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Isaiah Berlin Henry Hardy Aileen Kelly Russian Thinkers 1978

Isaiah Berlin Henry Hardy Aileen Kelly Russian Thinkers 1978

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Isaiah Berlin Henry Hardy Aileen Kelly Russian Thinkers 1978
Isaiah Berlin Henry Hardy Aileen Kelly Russian Thinkers 1978

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Russian / Soviet Mines

Russian / Soviet Mines
Updated 15 June 2006
Information
.
Nomenclature
Before 1898 Russian mines were designated by the name of their designer and the model year. For example: Gertz
model 1876.
Between 1898 and 1939 standard shipboard mines were designated by their model year only. For example: Model 1912.
After 1939 mines were designated by a letter code designating their function. For example: KB (Korabel'naya Mina -
Shipboard mine).
Submarine mines were designated starting with PL (Podvodnaya Lodka - Submarine) or EhP, followed by extra codes
designating special features. For example: PLT-2.
Magnetic mines are designated AMD. For example: AMD-1-500.
Triggering or Fuzes
Early Russian mines used contact fuzes or shore control. From 1876 to 1908 five galvanic caps with either platinum or
electrical fuze were used to trigger the explosives. From 1908 Russian mines used mechanical percussion primed
fuzing. The first Soviet magnetic mines appeared in 1939 and came into service use in 1942.
Explosives
Early Russian mines used simple gunpowder, switching to gun cotton in 1876. From 1908 on TNT was used as the
explosive.
Effectiveness
The Russians were pioneers of mine warfare, with their first usage during the Crimean War. During that war, some 1,865
mines were laid down in the Baltic Sea. While no British ships were damaged by the mines, their presence is often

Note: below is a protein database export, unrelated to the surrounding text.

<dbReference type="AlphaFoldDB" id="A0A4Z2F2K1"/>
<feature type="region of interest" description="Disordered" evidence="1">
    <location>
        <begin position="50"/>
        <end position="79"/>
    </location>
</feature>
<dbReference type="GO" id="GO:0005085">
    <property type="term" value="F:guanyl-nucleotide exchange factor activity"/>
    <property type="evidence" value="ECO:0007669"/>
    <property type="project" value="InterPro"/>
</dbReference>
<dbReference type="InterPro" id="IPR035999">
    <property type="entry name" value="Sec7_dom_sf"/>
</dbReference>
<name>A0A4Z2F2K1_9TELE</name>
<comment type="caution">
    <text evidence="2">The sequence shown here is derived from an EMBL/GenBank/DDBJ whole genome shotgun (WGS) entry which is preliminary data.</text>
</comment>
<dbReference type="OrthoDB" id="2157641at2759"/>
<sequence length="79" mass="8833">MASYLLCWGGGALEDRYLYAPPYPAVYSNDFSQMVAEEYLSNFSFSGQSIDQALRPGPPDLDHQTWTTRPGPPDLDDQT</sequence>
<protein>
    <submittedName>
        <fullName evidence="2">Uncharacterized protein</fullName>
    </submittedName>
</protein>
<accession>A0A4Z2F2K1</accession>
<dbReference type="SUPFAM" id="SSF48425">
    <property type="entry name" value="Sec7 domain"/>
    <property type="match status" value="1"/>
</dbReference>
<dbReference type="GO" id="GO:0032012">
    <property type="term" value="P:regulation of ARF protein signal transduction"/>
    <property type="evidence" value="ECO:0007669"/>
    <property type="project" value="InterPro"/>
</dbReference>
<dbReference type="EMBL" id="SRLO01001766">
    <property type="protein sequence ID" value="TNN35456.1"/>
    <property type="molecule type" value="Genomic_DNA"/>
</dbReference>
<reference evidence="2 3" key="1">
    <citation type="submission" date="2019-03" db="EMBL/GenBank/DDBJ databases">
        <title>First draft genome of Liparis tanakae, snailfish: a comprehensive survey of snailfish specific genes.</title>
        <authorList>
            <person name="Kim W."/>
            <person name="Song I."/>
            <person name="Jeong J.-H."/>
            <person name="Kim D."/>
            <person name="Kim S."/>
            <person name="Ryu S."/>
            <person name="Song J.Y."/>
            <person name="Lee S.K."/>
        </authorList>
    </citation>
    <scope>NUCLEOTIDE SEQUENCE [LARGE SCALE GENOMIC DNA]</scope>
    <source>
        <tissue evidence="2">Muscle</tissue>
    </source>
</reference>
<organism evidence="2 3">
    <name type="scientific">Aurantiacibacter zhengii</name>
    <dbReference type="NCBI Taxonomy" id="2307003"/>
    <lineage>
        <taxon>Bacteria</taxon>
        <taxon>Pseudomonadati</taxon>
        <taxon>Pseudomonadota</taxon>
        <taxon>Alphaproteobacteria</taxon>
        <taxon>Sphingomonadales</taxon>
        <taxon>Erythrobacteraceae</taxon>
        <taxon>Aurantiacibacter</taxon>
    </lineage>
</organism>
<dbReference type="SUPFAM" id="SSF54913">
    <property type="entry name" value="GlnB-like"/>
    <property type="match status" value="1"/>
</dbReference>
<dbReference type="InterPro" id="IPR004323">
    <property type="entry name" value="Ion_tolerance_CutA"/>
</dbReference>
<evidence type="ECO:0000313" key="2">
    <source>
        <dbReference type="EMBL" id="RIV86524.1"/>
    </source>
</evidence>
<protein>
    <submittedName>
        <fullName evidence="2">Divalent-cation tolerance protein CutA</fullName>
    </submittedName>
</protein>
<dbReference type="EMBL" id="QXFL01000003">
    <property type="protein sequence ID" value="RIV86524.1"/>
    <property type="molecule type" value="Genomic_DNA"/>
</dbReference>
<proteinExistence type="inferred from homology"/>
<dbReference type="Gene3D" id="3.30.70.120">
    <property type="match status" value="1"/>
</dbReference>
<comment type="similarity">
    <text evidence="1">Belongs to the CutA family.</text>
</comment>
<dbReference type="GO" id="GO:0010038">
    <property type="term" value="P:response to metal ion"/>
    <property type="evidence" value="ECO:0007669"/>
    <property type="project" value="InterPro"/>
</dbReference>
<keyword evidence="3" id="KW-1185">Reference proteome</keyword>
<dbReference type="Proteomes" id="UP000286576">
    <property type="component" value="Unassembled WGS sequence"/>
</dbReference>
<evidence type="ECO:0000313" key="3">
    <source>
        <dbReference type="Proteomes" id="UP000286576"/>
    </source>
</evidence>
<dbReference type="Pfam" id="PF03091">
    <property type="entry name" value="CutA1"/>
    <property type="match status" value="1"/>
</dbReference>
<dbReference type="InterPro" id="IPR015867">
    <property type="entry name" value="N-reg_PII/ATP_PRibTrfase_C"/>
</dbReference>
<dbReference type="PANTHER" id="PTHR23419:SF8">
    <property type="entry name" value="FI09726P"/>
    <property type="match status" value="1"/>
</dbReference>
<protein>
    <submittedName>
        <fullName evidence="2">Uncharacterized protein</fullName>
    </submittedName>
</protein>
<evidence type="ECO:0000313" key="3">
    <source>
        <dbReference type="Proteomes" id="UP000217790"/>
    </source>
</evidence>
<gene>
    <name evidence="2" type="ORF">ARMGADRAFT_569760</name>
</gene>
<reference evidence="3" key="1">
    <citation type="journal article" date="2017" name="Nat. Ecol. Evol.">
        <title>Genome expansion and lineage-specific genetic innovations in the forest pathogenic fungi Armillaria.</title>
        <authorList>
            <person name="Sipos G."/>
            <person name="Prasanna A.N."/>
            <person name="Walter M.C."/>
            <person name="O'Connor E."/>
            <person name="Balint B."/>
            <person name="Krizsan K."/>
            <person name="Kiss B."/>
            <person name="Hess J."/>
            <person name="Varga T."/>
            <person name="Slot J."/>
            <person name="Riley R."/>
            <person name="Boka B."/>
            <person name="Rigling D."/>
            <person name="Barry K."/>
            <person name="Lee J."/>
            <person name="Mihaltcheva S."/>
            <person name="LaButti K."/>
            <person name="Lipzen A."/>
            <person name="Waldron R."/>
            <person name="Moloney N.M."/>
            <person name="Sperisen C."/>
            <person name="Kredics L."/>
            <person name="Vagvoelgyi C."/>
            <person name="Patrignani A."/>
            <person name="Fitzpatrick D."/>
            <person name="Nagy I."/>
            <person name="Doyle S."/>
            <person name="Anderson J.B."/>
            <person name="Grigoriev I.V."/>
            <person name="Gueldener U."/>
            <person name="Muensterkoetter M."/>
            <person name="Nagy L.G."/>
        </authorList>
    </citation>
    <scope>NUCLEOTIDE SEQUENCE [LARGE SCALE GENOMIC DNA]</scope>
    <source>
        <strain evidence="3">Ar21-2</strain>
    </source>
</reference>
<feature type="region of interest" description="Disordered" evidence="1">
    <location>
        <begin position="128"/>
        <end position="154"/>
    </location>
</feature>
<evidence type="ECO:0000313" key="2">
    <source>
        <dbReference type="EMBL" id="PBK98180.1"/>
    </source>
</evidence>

credited with preventing a British attack on Kronshtadt.
Mines were widely used once again during the Russo-Turkish War of 1877-78, with 1,218 mines laid down. These were
used mainly for protection of ports and on the Danube river. At least one Turkish ship was sunk by them.
Mines were intensively used by the Russian Navy during the Russo-Japanese War of 1905. Mines were the most
effective weapons that Russian Navy had and had sunk far more Japanese ships than the rest of the Russian Navy
combined. During the war, 4,275 mines were laid down and they accounted for 2 Japanese battleships, 2 cruisers, 5
gunboats, 6 destroyers and a dispatch ship.
Russian mine warfare expertise reached its pinnacle during World War I. Due to the discrepancy of the forces in the
Baltic, the Russian Navy had to resort to mine warfare as its primary offensive weapon. In the Baltic Sea, the Russian
Navy laid down a total of 38,932 mines in both offensive and defensive mine fields, which cost the Germans 48 warships
sunk and 21 warships damaged. During the war, in all theaters, the Russian Navy laid down over 52,000 mine which
sank 64 enemy warships. There is no data on the number of enemy transports and auxiliaries sunk. Overall, the
Russians laid down 700-800 mines per warship sunk. This may be favorably compared to the total number of mines laid
by all other combatants during this war, which was 308,700. These mines resulted in 207 ships sunk, a ratio of 1,500